Take, for example, a building in South Nashville. The administration's list takes a lease canceled for the Department of Labor and counts it twice, showing almost $1 million extra in savings.
The list also includes a canceled Department of Health lease at a Knoxville building, saving $1.3 million.
In fact, that lease has not been canceled.
And it claims savings of half a million dollars by closing a Department of Safety office in Chattanooga.
It doesn't count a new lease for a bigger building that will actually cost $1 million more.
"It causes me to be very disappointed," Gilmore said.
Those bogus claims, Gilmore said, raise even more questions about how much the Haslam administration is really saving taxpayers.
"It could be that they are not very good at doing their job, or it could be that somebody is being dishonest," she said.
"And I think we are going to have to ask the questions to try to figure out which one it is."
Department of General Services officials refused to go on camera to answer questions about the $100 million claims.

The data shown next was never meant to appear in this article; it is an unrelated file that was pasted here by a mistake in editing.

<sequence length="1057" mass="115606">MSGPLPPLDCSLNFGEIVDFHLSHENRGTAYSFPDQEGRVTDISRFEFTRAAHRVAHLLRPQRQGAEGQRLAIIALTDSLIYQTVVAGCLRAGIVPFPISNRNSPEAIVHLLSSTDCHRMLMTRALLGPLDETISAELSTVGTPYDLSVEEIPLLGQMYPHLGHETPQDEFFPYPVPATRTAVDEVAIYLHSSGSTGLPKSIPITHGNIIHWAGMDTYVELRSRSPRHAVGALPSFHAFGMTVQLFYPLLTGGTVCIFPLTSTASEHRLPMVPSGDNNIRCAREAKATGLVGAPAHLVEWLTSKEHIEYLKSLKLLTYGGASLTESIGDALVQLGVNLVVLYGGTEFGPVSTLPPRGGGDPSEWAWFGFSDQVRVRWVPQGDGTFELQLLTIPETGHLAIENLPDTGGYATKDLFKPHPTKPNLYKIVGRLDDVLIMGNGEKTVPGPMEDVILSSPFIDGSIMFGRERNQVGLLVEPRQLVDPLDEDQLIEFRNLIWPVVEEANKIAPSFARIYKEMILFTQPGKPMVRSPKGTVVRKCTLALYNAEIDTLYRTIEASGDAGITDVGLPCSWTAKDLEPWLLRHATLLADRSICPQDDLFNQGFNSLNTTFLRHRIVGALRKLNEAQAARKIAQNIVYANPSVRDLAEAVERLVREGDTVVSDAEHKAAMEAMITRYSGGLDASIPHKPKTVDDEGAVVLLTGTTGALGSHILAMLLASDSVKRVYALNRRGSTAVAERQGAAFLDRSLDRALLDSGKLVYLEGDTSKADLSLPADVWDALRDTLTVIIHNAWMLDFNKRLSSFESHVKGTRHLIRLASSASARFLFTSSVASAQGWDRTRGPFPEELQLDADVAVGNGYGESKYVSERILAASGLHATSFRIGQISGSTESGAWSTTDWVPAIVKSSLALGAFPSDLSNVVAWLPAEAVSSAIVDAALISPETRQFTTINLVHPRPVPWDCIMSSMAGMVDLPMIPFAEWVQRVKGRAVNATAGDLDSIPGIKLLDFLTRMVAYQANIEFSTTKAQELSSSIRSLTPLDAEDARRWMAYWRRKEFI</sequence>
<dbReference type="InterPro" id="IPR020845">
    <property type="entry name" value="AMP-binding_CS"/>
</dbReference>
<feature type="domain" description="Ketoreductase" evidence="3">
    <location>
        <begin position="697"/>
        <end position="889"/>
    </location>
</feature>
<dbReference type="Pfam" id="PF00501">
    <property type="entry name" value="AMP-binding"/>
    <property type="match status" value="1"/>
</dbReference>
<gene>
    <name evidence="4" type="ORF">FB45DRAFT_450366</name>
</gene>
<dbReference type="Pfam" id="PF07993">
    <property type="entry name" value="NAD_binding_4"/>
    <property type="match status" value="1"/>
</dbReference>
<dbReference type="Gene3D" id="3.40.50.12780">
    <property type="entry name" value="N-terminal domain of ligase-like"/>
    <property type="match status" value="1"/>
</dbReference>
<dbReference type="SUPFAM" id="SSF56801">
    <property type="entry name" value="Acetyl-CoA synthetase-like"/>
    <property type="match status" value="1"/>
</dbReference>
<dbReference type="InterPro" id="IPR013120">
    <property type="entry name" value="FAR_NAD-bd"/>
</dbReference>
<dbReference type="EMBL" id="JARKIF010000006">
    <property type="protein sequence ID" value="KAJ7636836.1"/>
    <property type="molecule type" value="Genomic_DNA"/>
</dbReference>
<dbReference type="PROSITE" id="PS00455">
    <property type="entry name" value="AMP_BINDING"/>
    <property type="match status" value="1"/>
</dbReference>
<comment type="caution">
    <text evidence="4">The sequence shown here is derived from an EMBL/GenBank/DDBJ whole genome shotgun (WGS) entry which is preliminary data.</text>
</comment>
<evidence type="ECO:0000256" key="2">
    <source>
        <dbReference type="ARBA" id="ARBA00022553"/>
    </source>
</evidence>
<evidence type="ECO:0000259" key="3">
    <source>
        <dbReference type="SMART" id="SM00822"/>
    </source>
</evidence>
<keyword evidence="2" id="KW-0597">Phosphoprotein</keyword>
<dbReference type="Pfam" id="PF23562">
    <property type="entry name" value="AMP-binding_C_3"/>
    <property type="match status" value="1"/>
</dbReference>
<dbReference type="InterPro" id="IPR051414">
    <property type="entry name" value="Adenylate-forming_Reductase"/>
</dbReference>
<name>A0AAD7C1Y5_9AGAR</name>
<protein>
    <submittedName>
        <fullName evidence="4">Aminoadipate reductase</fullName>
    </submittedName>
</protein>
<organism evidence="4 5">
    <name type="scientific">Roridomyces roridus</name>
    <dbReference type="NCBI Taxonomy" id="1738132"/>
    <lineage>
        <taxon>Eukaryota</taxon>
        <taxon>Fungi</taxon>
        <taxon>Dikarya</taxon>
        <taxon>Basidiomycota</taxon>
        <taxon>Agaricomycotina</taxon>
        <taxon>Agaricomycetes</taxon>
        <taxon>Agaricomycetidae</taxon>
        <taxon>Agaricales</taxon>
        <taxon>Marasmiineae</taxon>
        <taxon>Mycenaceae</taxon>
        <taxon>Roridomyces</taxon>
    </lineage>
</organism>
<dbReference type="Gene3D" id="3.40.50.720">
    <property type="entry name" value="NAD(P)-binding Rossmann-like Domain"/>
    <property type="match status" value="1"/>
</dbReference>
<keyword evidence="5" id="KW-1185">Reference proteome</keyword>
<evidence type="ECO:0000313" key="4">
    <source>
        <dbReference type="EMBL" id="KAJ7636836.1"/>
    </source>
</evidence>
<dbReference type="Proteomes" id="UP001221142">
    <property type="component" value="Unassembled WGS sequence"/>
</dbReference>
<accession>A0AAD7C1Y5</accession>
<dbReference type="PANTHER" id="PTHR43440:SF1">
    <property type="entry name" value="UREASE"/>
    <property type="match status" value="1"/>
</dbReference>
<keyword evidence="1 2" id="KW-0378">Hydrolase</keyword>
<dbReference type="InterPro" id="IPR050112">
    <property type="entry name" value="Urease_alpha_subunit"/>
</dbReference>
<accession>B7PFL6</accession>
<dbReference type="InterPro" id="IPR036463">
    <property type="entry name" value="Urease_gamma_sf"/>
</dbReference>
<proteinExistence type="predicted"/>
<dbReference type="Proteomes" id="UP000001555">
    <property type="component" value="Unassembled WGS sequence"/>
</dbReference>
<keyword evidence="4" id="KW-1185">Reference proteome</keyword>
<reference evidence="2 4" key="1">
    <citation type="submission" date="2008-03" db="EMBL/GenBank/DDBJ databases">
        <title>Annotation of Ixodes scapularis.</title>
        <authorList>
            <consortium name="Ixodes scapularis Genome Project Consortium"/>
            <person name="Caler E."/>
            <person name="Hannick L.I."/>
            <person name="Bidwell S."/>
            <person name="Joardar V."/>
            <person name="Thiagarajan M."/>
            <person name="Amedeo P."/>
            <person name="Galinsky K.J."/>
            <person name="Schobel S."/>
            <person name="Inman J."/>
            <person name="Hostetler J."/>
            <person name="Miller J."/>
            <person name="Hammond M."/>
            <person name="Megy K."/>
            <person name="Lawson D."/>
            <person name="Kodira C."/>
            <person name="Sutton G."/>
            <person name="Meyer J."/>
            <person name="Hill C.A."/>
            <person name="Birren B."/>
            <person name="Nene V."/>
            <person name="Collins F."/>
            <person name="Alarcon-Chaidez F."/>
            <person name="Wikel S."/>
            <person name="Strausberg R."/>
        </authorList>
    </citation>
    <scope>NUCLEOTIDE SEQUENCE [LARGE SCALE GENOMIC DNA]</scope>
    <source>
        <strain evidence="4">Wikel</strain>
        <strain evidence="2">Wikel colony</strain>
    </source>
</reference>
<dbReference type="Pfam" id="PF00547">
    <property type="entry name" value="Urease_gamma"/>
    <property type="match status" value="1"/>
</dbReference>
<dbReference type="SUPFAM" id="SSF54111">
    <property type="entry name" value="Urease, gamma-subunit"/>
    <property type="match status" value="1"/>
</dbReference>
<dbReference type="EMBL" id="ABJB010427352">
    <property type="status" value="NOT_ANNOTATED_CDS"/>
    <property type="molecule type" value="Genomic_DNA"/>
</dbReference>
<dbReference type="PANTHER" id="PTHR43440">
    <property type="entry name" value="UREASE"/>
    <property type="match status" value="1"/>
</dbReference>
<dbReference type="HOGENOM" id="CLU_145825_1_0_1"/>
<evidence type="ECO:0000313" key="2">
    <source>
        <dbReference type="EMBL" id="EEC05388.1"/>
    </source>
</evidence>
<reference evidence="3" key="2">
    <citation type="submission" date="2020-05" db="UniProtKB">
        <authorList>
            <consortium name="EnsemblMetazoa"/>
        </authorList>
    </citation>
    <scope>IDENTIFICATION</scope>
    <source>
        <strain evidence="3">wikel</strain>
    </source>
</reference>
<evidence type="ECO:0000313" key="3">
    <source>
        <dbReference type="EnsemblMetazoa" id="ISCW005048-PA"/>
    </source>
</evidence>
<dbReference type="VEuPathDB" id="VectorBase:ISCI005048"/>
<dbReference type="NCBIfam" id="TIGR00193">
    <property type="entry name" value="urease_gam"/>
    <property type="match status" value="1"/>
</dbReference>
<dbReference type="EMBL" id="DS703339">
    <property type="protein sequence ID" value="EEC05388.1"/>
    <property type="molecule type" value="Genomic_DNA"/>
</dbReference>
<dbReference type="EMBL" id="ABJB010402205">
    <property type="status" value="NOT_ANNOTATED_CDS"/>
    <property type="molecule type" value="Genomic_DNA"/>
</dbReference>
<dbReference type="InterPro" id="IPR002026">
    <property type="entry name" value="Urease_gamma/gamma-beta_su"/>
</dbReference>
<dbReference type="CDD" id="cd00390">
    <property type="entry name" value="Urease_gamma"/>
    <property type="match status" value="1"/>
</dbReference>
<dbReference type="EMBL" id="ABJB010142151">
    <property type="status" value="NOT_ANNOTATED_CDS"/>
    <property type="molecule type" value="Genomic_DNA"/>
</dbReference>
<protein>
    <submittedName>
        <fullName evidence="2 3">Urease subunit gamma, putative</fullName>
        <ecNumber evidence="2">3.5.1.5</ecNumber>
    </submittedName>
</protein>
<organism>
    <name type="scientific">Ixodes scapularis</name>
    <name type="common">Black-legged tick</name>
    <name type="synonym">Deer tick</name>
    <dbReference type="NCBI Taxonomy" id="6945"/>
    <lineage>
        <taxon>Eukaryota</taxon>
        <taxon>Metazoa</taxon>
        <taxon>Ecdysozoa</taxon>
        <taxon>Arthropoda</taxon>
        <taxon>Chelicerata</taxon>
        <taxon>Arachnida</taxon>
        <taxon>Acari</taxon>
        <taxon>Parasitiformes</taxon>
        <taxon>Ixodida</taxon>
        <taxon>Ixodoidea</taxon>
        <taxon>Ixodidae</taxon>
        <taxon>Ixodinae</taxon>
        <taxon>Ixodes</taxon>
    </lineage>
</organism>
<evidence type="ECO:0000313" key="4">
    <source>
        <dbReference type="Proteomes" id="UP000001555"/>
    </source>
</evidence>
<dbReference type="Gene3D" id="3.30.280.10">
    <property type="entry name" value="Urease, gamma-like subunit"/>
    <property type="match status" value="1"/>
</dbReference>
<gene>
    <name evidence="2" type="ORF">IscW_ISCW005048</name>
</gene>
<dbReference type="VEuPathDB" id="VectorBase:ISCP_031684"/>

Instead, the spokesperson sent us an email, focusing on the fact that state employees now have nicer and safer surroundings, while still saving some amount of money.
"I can't figure out why that would be such a bad thing," she added.
Our analysis discovered that, if you look at everything all T3-related spending, it actually adds up to more than $150 million, not $80 million, meaning that the potential savings could be even less.
NewsChannel 5 could not independently confirm where the administration really stands on his state goal to reduce the amount of state office space by one million square feet.
After a Department of General Services official referred to a document and quoted a much smaller number during budget hearings before the governor in December, we filed a public records request for that document. The spokesperson refused to release it.
We were also unable to verify some of the administration's claims on its decommissioning costs.